BY AISHA QADRI

The UN has recently warned Prime Minister David Cameron to not turn his back on refugees as winter is approaching. This comes after Cameron’s statement that Britain will take in 20,000 refugees over the next five years; a minute amount compared to neighbouring EU states.

Migration expert and chairman of London School of Economics, Peter Sutherland claimed that the European Commission’s response to the refugee crisis has been “woefully inadequate” and has implied that Britain must step up to do the same as other EU states such as Germany and Sweden, who in contrast to Britain are Europe’s largest recipients for refugees and have collectively received more than 150,000 refugees this year.

Migration officials in Sweden expect to receive an estimated 170,000 asylum seekers by the end of 2015 compared to Cameron’s not so generous pledge to receive 4,000. This is a prime example of Cameron’s deplorably insufficient response to the refugee crisis despite Britain being a wealthy nation which has the means to support the refugees.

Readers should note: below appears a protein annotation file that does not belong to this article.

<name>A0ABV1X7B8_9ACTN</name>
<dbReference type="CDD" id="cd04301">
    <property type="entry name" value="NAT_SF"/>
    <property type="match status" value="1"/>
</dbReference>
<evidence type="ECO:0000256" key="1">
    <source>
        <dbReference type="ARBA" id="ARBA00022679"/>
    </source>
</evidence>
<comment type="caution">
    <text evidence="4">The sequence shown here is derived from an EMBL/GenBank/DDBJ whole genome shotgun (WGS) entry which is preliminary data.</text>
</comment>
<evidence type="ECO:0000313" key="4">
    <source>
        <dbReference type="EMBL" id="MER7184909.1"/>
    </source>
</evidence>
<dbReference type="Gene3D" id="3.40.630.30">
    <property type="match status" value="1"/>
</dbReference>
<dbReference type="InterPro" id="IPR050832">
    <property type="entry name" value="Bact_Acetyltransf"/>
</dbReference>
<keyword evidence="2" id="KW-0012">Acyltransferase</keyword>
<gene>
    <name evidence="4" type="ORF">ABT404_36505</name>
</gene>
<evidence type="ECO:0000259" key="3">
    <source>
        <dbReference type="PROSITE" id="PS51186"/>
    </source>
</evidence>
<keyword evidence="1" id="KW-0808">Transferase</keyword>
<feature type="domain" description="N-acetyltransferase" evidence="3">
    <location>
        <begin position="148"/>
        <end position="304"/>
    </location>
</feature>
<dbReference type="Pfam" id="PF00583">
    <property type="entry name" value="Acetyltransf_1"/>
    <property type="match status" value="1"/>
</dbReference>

It is true that the influx of refugees is putting pressure on states such as Germany, Sweden and Hungary but this emphasises the severity of the situation as thousands flee the Middle East and North Africa. What can be expected if those states are solely the ones stepping up to their response?

All three states are now introducing strict border controls due to the vast amounts of refugees flowing in, albeit the treatment of the refugees is questionable, whilst Britain will not even open the British borders to allow a sufficient amount of refugees in.

Despite the fact that Britain alongside other Western states plays a huge role in supplying the rebels in the Middle East with ammunition, Cameron is refusing to response adequately to the humanitarian crisis that is exacerbating rapidly as tensions and violence increases in the Middle East.

Glasgow, however, has taken the lead in accepting and offering refuge to the first significant amount of refugees as the cold settles in.

Nonetheless, it is beyond dispute that there is much more Britain and the EU can and must do as global powers to address this humanitarian crisis and step up to their moral responsibilities.